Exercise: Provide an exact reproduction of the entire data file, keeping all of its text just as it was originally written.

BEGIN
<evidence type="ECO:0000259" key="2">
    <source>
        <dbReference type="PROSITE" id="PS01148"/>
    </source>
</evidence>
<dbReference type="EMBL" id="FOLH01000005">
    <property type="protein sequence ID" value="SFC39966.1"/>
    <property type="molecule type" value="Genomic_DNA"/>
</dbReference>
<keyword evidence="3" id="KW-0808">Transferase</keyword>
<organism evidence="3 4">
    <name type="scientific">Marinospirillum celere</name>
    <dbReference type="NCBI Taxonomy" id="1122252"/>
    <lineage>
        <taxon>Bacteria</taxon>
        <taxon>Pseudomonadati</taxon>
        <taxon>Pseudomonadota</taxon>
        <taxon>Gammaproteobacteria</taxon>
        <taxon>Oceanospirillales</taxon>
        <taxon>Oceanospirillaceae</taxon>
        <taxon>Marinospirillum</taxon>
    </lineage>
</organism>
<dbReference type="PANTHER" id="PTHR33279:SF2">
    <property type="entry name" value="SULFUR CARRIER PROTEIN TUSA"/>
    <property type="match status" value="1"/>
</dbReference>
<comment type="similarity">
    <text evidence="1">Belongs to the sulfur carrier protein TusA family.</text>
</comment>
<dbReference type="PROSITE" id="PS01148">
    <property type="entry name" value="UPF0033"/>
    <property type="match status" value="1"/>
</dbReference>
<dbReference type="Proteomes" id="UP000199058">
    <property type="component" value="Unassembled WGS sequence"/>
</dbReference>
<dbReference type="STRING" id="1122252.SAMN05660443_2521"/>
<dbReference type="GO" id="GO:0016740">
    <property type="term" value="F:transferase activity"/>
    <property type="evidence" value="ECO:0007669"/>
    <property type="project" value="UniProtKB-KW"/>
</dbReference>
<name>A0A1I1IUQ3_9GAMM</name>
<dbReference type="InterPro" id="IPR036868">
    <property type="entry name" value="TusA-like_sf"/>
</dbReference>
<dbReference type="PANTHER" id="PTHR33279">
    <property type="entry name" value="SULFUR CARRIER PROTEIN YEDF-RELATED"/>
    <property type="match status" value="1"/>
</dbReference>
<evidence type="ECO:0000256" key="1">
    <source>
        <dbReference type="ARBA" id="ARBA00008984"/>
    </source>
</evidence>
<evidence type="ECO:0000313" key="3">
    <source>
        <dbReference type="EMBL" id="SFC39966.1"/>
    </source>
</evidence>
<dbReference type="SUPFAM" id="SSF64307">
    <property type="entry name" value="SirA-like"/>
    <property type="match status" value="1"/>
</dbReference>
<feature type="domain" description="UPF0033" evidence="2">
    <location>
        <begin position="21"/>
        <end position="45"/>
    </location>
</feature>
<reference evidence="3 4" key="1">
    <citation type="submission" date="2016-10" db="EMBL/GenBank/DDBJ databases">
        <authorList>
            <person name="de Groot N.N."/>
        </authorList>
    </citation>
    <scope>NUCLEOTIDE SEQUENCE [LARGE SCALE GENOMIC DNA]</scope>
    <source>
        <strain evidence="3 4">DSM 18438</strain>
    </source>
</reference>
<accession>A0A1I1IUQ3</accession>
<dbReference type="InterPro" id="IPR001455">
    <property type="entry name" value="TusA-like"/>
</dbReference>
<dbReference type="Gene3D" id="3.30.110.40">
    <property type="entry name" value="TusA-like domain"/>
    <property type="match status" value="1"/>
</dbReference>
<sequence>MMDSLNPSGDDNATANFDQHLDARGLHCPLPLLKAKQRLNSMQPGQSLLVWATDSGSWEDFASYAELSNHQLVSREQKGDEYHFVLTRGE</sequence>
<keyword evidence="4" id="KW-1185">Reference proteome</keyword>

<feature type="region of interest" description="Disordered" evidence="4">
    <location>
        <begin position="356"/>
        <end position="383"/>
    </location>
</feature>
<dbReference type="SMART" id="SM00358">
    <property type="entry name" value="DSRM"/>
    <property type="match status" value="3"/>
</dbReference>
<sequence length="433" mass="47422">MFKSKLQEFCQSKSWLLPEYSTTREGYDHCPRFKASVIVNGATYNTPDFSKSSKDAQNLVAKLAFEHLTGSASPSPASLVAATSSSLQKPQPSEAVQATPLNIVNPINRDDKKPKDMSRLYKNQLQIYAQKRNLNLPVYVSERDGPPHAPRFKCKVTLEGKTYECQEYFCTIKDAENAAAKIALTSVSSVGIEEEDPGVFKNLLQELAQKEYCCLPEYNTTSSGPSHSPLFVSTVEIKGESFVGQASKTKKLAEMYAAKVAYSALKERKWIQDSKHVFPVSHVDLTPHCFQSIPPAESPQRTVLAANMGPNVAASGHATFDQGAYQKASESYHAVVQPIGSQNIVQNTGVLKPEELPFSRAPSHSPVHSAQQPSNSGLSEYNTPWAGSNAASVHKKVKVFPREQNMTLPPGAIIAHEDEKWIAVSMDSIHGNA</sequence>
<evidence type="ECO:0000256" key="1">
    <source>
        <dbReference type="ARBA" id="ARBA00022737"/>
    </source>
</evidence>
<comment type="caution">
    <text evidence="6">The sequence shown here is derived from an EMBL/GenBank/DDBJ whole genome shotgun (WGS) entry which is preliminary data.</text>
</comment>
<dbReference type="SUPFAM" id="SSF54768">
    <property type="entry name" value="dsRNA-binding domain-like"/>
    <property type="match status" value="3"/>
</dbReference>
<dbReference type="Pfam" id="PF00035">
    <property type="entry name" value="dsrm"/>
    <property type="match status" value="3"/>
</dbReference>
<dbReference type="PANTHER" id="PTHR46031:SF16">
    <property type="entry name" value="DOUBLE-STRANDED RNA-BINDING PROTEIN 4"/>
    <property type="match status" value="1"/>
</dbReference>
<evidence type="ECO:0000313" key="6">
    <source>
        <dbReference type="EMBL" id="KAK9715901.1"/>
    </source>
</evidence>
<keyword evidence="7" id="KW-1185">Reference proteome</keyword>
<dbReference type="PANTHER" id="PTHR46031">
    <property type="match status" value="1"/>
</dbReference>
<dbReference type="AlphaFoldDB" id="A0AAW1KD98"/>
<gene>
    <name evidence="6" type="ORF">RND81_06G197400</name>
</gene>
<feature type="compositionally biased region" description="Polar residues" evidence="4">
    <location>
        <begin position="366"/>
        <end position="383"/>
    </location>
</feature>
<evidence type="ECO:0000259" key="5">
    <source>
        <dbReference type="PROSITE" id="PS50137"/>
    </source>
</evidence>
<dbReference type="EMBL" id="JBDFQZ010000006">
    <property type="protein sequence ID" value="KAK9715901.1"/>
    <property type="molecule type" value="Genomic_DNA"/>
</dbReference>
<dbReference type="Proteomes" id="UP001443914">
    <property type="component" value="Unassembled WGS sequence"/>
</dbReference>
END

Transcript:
<evidence type="ECO:0000259" key="2">
    <source>
        <dbReference type="PROSITE" id="PS01148"/>
    </source>
</evidence>
<dbReference type="EMBL" id="FOLH01000005">
    <property type="protein sequence ID" value="SFC39966.1"/>
    <property type="molecule type" value="Genomic_DNA"/>
</dbReference>
<keyword evidence="3" id="KW-0808">Transferase</keyword>
<organism evidence="3 4">
    <name type="scientific">Marinospirillum celere</name>
    <dbReference type="NCBI Taxonomy" id="1122252"/>
    <lineage>
        <taxon>Bacteria</taxon>
        <taxon>Pseudomonadati</taxon>
        <taxon>Pseudomonadota</taxon>
        <taxon>Gammaproteobacteria</taxon>
        <taxon>Oceanospirillales</taxon>
        <taxon>Oceanospirillaceae</taxon>
        <taxon>Marinospirillum</taxon>
    </lineage>
</organism>
<dbReference type="PANTHER" id="PTHR33279:SF2">
    <property type="entry name" value="SULFUR CARRIER PROTEIN TUSA"/>
    <property type="match status" value="1"/>
</dbReference>
<comment type="similarity">
    <text evidence="1">Belongs to the sulfur carrier protein TusA family.</text>
</comment>
<dbReference type="PROSITE" id="PS01148">
    <property type="entry name" value="UPF0033"/>
    <property type="match status" value="1"/>
</dbReference>
<dbReference type="Proteomes" id="UP000199058">
    <property type="component" value="Unassembled WGS sequence"/>
</dbReference>
<dbReference type="STRING" id="1122252.SAMN05660443_2521"/>
<dbReference type="GO" id="GO:0016740">
    <property type="term" value="F:transferase activity"/>
    <property type="evidence" value="ECO:0007669"/>
    <property type="project" value="UniProtKB-KW"/>
</dbReference>
<name>A0A1I1IUQ3_9GAMM</name>
<dbReference type="InterPro" id="IPR036868">
    <property type="entry name" value="TusA-like_sf"/>
</dbReference>
<dbReference type="PANTHER" id="PTHR33279">
    <property type="entry name" value="SULFUR CARRIER PROTEIN YEDF-RELATED"/>
    <property type="match status" value="1"/>
</dbReference>
<evidence type="ECO:0000256" key="1">
    <source>
        <dbReference type="ARBA" id="ARBA00008984"/>
    </source>
</evidence>
<evidence type="ECO:0000313" key="3">
    <source>
        <dbReference type="EMBL" id="SFC39966.1"/>
    </source>
</evidence>
<dbReference type="SUPFAM" id="SSF64307">
    <property type="entry name" value="SirA-like"/>
    <property type="match status" value="1"/>
</dbReference>
<feature type="domain" description="UPF0033" evidence="2">
    <location>
        <begin position="21"/>
        <end position="45"/>
    </location>
</feature>
<reference evidence="3 4" key="1">
    <citation type="submission" date="2016-10" db="EMBL/GenBank/DDBJ databases">
        <authorList>
            <person name="de Groot N.N."/>
        </authorList>
    </citation>
    <scope>NUCLEOTIDE SEQUENCE [LARGE SCALE GENOMIC DNA]</scope>
    <source>
        <strain evidence="3 4">DSM 18438</strain>
    </source>
</reference>
<accession>A0A1I1IUQ3</accession>
<dbReference type="InterPro" id="IPR001455">
    <property type="entry name" value="TusA-like"/>
</dbReference>
<dbReference type="Gene3D" id="3.30.110.40">
    <property type="entry name" value="TusA-like domain"/>
    <property type="match status" value="1"/>
</dbReference>
<sequence>MMDSLNPSGDDNATANFDQHLDARGLHCPLPLLKAKQRLNSMQPGQSLLVWATDSGSWEDFASYAELSNHQLVSREQKGDEYHFVLTRGE</sequence>
<keyword evidence="4" id="KW-1185">Reference proteome</keyword>

<feature type="region of interest" description="Disordered" evidence="4">
    <location>
        <begin position="356"/>
        <end position="383"/>
    </location>
</feature>
<dbReference type="SMART" id="SM00358">
    <property type="entry name" value="DSRM"/>
    <property type="match status" value="3"/>
</dbReference>
<sequence length="433" mass="47422">MFKSKLQEFCQSKSWLLPEYSTTREGYDHCPRFKASVIVNGATYNTPDFSKSSKDAQNLVAKLAFEHLTGSASPSPASLVAATSSSLQKPQPSEAVQATPLNIVNPINRDDKKPKDMSRLYKNQLQIYAQKRNLNLPVYVSERDGPPHAPRFKCKVTLEGKTYECQEYFCTIKDAENAAAKIALTSVSSVGIEEEDPGVFKNLLQELAQKEYCCLPEYNTTSSGPSHSPLFVSTVEIKGESFVGQASKTKKLAEMYAAKVAYSALKERKWIQDSKHVFPVSHVDLTPHCFQSIPPAESPQRTVLAANMGPNVAASGHATFDQGAYQKASESYHAVVQPIGSQNIVQNTGVLKPEELPFSRAPSHSPVHSAQQPSNSGLSEYNTPWAGSNAASVHKKVKVFPREQNMTLPPGAIIAHEDEKWIAVSMDSIHGNA</sequence>
<evidence type="ECO:0000256" key="1">
    <source>
        <dbReference type="ARBA" id="ARBA00022737"/>
    </source>
</evidence>
<comment type="caution">
    <text evidence="6">The sequence shown here is derived from an EMBL/GenBank/DDBJ whole genome shotgun (WGS) entry which is preliminary data.</text>
</comment>
<dbReference type="SUPFAM" id="SSF54768">
    <property type="entry name" value="dsRNA-binding domain-like"/>
    <property type="match status" value="3"/>
</dbReference>
<dbReference type="Pfam" id="PF00035">
    <property type="entry name" value="dsrm"/>
    <property type="match status" value="3"/>
</dbReference>
<dbReference type="PANTHER" id="PTHR46031:SF16">
    <property type="entry name" value="DOUBLE-STRANDED RNA-BINDING PROTEIN 4"/>
    <property type="match status" value="1"/>
</dbReference>
<evidence type="ECO:0000313" key="6">
    <source>
        <dbReference type="EMBL" id="KAK9715901.1"/>
    </source>
</evidence>
<keyword evidence="7" id="KW-1185">Reference proteome</keyword>
<dbReference type="PANTHER" id="PTHR46031">
    <property type="match status" value="1"/>
</dbReference>
<dbReference type="AlphaFoldDB" id="A0AAW1KD98"/>
<gene>
    <name evidence="6" type="ORF">RND81_06G197400</name>
</gene>
<feature type="compositionally biased region" description="Polar residues" evidence="4">
    <location>
        <begin position="366"/>
        <end position="383"/>
    </location>
</feature>
<evidence type="ECO:0000259" key="5">
    <source>
        <dbReference type="PROSITE" id="PS50137"/>
    </source>
</evidence>
<dbReference type="EMBL" id="JBDFQZ010000006">
    <property type="protein sequence ID" value="KAK9715901.1"/>
    <property type="molecule type" value="Genomic_DNA"/>
</dbReference>
<dbReference type="Proteomes" id="UP001443914">
    <property type="component" value="Unassembled WGS sequence"/>
</dbReference>